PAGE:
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Well, you asked for it. Here, Smoky answers the most commonly asked questions. He is direct, honest and offers an insight into the time proven techniques to preparing great barbecue that is unavailable elsewhere. If you are unable to locate the exact answer you are seeking, feel free to contact him directly and ask!
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FAQ Subject: I want to smoke a pheasant breast

Dear Kind Sir/Madam,

I was hoping you could help me with a little recipe glitch. I want to smoke a boneless, salt water brined, pheasant breast to impart smokey flavor, then sear it in a skillet to make the skin crispy. I am trying to rig a stove-top smoker (soaked wood chips that are smoldering in a foil lined wok over the burner of my home stove) to cold smoke the breast, then sear to crisp the skin and finish cooking through. I tried this yesterday and I cooked the breasts all the way through, actually they were very dry. I got the chips to start smoldering over high heat, put the breasts on a rack and set the rack in the wok, covered tightly, reduced the heat to medium and let it smoke for 10 minutes. Removed from the heat and set aside for 5 minutes. Clearly a hot smoke, which I want to avoid. Is it possible to cold smoke in the stove or oven? Help!

Julia Lee
Director, SAVEUR Kitchen

Hello Director J,

They do give you some challenges, don't they?

From the beginning, brining poultry was a mistake when published in Gourmet years ago and perpetuated by the misinformed who believe that brining adds moisture. In fact brining replaces natural moisture with salt and tends to toughen the meat as far as it penetrates. The breast of any poultry species has little interspersed fat, game birds have even less, and therefore the meat tends to dry out quickly if cooked beyond 160°. Brining exacerbates this condition. Brining is of no value unless the purpose is to cure the meat for preservation or when hot smoking fish.

Next, as you have discovered, delivering smoke at less than 90° F. requires adequate distance between the source and the target for the temperature to decline. Wood begins to smolder around 500° F and delivers in excess of 1100° upon combustion. The fire pit for my cold smoker is located 15 feet from the smoker and in warm weather, I sometimes pack ice around it around the connecting pipe.) However, cold smoking is only necessary when the product is not intended to be cooked.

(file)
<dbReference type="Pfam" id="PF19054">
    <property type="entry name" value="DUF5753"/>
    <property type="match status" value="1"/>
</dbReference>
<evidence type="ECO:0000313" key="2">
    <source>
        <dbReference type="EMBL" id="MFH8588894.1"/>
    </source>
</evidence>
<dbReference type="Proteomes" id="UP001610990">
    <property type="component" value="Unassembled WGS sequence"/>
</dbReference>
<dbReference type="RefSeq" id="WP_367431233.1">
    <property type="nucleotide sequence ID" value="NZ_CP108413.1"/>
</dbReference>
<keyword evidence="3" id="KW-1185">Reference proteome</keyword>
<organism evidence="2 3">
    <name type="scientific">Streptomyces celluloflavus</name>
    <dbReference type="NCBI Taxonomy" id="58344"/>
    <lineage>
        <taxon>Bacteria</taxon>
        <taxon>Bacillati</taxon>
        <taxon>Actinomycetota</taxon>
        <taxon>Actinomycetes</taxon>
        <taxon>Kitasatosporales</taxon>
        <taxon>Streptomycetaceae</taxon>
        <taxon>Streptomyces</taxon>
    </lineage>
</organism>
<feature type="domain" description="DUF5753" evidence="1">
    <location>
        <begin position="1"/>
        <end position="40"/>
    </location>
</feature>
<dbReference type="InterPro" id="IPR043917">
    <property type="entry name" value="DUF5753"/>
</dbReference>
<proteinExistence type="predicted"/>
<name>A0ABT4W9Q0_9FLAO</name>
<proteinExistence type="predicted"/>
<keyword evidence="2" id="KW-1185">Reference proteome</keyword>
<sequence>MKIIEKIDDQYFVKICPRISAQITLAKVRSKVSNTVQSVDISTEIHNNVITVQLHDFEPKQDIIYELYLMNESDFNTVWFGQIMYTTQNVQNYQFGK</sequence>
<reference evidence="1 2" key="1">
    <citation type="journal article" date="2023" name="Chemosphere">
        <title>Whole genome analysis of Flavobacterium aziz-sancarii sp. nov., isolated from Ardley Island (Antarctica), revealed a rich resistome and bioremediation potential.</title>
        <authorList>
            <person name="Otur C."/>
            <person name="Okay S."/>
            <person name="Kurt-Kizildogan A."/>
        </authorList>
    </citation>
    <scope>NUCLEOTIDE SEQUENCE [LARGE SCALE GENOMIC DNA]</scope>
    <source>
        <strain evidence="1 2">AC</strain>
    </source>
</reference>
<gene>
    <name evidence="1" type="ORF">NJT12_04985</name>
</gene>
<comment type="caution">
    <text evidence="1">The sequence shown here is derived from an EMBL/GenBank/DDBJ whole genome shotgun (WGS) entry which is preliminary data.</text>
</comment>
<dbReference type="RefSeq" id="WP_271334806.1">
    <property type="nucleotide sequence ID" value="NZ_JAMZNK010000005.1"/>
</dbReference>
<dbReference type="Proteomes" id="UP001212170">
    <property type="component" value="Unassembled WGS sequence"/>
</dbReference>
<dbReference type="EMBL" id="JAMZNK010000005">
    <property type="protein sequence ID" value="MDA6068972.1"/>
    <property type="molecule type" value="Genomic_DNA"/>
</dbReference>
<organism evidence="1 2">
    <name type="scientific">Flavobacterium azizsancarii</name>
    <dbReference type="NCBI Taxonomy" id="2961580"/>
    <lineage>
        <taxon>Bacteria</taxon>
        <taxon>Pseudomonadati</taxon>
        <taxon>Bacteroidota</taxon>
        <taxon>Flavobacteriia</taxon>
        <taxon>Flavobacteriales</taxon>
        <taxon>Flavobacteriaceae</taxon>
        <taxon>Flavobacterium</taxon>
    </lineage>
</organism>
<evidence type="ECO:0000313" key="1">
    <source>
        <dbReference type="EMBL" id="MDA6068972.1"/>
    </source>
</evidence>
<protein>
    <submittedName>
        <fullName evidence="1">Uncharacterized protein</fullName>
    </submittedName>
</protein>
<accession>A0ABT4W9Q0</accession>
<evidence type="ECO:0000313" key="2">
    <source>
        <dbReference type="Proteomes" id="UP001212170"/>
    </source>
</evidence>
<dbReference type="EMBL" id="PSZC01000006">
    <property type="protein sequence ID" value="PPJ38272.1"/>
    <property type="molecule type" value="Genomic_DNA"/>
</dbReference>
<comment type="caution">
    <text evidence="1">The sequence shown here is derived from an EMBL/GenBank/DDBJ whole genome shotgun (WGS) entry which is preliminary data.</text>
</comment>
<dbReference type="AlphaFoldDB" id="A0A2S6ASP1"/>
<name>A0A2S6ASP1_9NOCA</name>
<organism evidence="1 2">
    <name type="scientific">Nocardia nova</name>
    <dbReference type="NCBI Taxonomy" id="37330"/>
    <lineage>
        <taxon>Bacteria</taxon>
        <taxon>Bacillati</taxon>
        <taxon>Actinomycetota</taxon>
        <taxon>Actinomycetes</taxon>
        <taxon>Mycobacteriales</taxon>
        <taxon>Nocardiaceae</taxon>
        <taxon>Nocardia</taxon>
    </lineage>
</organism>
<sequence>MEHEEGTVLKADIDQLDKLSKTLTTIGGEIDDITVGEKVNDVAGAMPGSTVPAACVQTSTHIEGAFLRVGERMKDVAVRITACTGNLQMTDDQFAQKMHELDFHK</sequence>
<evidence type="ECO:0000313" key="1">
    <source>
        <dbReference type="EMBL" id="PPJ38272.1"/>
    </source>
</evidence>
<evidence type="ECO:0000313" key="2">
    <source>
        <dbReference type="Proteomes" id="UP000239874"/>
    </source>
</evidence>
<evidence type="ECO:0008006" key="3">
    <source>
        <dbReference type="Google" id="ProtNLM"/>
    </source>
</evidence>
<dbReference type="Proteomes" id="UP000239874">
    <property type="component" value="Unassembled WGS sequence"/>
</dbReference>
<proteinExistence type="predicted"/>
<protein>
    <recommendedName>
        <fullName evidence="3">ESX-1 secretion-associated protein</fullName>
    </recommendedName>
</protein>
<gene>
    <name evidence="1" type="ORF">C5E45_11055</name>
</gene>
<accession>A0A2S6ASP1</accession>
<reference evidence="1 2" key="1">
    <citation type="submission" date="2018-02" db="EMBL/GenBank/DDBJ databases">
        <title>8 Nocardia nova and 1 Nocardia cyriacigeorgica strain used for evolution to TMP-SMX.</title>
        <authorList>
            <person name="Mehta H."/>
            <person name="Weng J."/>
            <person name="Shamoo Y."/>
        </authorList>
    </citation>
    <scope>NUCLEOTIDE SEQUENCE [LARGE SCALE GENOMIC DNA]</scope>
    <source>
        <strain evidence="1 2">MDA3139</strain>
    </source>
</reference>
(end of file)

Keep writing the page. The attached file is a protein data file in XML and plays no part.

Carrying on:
If I were trying to achieve a smoky flavor and a crisp skin on a boneless pheasant breast, and had to do it without benefit of my grill, I would do the following:

1. Forget the brining, but salt and pepper the breast just before putting it into the oven.

2. Wrap dry wood chips or sawdust in heavy-duty aluminum foil, seal it and pierce the package with several small holes. An ice pick works well. I would recommend hickory or oak chips in less than 1/2" size cubes or sawdust.

3. Baste the breast with other-than-extra-virgin olive oil, peanut oil, or butter (I personally would use fresh lard) and place it on a rack over a shallow pan.

4. Put the wood chip package with firm contact on the floor of the oven, and heat the oven to 450-500°. Relax and wait. Once it begins to smolder/smoke, reduce the temperature setting to 350° and pop the bird into the oven in the upper 1/3. The temperature in the oven will drop from opening the door and the wood will continue to smoke for a short time.

5. Do not overcook. The boneless pheasant breast should reach 155° in about 20 -25 minutes. (If you have a thermometer with a remote probe, this is the time to use it.) When does, remove at once and allow it to sit for 5-7 minutes until the juices set. The skin should be crisp and the meat moist and tender with a light smoke flavor. (If I were cooking this for myself, I would take it out at 150°.)

Good luck and have fun,

The Barbecue Store

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